Tests are big these days. "High stakes" testing. No Child Left Behind. All sorts of tests.
EMS is no different. Or is it?
At the end of my EMT-B class, we had to pass a practical test before being allowed to take the written test. Same with the EMT-I class.
People stressed out over the practical test. Came in extra hours to practice. Made cheat sheets to read over before going in to test.
After that, there was a week or two before the written test. People studied like mad. Did practice tests.
There's nothing wrong with that, on the face of it. If you have a test, it's good to study for it, right?
The problem has to do with how people relate to tests overall, the history they have with them. Most people are at least somewhat uncomfortable with tests.
By the time they become an EMT, most people have had quite a few years (12 or 13 or more) experience with testing in an academic setting, most often public schools. In that setting, tests are for assigning grades to the student. People cram for the test, take it, and then, may or may not remember anything on the test. If you were to give them the exact same text a month later, many people who passed the first, would not pass the second. A year later? Who are you kidding?
In EMS, we can't take that approach to learning.
We have to learn the material so well that we actually know it, and can apply it in stressful situations.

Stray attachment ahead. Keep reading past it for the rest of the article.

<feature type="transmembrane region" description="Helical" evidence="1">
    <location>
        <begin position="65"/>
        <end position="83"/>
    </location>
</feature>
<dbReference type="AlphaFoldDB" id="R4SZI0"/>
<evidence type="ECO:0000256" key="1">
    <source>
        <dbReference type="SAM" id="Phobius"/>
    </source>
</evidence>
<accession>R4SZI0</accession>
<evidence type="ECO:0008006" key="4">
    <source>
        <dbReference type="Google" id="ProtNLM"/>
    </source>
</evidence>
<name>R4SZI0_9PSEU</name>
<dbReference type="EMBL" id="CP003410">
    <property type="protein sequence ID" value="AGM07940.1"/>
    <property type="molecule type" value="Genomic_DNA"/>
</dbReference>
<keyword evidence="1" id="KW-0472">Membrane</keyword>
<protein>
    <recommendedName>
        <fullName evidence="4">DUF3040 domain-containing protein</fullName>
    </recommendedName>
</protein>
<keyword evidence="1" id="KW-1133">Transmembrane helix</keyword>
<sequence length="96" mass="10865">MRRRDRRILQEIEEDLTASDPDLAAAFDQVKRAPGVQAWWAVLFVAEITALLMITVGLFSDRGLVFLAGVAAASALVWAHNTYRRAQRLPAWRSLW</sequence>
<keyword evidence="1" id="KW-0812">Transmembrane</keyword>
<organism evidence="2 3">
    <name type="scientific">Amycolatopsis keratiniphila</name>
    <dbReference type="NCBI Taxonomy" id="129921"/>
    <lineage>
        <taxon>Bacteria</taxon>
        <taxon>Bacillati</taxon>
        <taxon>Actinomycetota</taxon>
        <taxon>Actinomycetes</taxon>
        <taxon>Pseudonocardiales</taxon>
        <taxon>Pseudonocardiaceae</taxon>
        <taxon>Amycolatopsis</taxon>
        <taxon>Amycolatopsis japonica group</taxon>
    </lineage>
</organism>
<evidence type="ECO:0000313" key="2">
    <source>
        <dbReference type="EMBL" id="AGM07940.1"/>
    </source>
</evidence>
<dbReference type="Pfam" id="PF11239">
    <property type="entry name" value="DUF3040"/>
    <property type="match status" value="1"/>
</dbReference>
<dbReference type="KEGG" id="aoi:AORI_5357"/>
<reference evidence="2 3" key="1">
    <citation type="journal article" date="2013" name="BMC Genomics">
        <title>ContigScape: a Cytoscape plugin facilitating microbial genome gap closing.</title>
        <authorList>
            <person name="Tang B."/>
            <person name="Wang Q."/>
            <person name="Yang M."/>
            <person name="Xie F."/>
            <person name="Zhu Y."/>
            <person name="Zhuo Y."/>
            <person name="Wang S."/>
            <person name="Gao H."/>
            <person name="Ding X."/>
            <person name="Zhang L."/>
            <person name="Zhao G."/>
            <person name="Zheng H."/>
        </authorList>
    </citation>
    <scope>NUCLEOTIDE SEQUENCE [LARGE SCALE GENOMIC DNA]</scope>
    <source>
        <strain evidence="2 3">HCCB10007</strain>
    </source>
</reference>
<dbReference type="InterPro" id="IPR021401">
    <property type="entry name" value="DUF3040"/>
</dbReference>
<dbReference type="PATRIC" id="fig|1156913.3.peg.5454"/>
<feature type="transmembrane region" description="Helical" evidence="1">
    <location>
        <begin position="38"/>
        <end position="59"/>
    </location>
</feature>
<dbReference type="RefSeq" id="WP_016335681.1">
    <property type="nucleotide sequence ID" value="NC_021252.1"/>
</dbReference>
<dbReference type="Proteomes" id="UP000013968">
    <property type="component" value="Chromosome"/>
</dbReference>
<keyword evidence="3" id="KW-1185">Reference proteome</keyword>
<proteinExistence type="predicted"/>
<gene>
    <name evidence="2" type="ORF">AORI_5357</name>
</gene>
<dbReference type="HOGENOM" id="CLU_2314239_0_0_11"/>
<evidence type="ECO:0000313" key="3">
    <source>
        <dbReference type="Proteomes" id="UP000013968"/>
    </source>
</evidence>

And to top it off, we never know when we will be tested, or what topic that particular test will cover.
Instead of cramming for exams, we should focus on learning things well enough that exams don't phase us at all. If you make a mistake on an exam, you may not pass. If you make a mistake on scene, the results could be far, far worse. Yet people often have more anxiety about a test.
Here's what I think:
If you know your skills, your protocols, your ability to assess a patient so well that anytime, day or night, in any conditions, no matter how long it has been since you last were tested, or last had a call, you can perform those skills flawlessly, you've done a great job keeping yourself prepared. Likewise, if someone could pick you up at any time and give you the practical exam or written exam you took to become certified, and it doesn't worry you, you fly right through it without a doubt.
If not, if you forget things, or hesitate, or stumble, then you need to put more effort into keeping your skills and knowledge fresh.
I don't know anyone, even my favorite medics, who are perfect.
I doubt such a person exists.
That suggests that we ALL need to keep refreshing ourselves, constantly. Some people may be highly competent, and only need to read through some things every now and then, or spend a few minutes practicing a skill. Others may need to make up for areas that were not taught well in the first place. Most are probably somewhere in between.